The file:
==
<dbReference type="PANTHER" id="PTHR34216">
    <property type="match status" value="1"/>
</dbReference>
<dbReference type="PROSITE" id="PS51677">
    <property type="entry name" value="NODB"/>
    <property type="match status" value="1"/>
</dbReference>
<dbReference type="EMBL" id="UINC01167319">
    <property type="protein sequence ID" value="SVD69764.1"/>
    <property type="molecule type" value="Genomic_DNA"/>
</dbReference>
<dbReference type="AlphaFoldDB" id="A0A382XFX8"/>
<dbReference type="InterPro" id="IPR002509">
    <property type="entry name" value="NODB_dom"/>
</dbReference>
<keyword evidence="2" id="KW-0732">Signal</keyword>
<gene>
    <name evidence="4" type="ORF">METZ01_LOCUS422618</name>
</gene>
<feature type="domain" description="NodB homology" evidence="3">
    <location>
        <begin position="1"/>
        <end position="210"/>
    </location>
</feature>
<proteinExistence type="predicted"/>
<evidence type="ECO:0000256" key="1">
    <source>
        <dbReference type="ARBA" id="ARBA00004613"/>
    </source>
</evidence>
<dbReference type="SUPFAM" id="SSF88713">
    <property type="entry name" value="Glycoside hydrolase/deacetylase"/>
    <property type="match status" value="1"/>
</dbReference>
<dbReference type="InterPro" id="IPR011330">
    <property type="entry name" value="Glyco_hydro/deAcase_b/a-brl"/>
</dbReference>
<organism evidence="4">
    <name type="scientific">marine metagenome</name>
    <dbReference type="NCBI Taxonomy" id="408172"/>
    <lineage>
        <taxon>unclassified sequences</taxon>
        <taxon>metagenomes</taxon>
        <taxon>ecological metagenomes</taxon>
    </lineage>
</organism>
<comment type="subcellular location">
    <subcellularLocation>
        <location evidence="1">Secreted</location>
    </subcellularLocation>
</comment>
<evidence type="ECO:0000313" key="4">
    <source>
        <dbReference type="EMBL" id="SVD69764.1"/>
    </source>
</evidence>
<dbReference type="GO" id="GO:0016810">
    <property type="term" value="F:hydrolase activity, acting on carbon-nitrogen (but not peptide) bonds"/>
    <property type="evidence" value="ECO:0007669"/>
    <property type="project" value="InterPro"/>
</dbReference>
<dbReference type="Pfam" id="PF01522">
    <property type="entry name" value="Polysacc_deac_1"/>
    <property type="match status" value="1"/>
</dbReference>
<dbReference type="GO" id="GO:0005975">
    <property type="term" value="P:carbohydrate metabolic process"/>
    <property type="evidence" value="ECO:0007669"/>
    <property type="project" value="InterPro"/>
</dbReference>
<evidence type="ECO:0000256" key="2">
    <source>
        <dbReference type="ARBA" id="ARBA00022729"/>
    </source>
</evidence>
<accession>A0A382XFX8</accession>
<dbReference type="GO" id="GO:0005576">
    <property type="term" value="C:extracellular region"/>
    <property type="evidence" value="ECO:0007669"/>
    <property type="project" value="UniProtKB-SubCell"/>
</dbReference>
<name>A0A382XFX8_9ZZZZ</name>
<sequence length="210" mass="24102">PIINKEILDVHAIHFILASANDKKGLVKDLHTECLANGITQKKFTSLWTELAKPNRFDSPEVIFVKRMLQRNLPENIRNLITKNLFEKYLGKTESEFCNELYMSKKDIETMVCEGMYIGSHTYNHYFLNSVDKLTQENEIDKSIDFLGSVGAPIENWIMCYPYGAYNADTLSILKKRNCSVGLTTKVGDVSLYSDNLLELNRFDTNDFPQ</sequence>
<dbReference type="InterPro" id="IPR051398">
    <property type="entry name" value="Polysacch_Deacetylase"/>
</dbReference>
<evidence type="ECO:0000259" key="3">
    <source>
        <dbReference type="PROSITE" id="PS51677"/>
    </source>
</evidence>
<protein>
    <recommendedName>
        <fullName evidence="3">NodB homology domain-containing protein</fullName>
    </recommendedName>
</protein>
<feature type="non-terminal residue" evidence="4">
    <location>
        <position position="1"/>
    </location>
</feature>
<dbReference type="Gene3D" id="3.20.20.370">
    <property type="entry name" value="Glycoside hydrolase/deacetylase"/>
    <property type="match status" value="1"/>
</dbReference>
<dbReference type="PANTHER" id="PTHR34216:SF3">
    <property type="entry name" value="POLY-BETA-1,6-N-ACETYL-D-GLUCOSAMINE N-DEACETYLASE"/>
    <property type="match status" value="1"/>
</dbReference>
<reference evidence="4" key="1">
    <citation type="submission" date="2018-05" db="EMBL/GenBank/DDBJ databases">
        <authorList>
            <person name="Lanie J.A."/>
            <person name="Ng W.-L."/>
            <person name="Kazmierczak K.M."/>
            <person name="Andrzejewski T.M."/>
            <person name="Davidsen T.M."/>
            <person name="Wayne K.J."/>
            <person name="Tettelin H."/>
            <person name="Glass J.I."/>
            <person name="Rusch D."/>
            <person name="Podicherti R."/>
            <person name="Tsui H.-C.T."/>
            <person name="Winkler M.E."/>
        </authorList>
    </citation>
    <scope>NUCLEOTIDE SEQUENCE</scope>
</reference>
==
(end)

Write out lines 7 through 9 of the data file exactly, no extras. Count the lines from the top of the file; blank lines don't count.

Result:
</dbReference>
<dbReference type="EMBL" id="UINC01167319">
    <property type="protein sequence ID" value="SVD69764.1"/>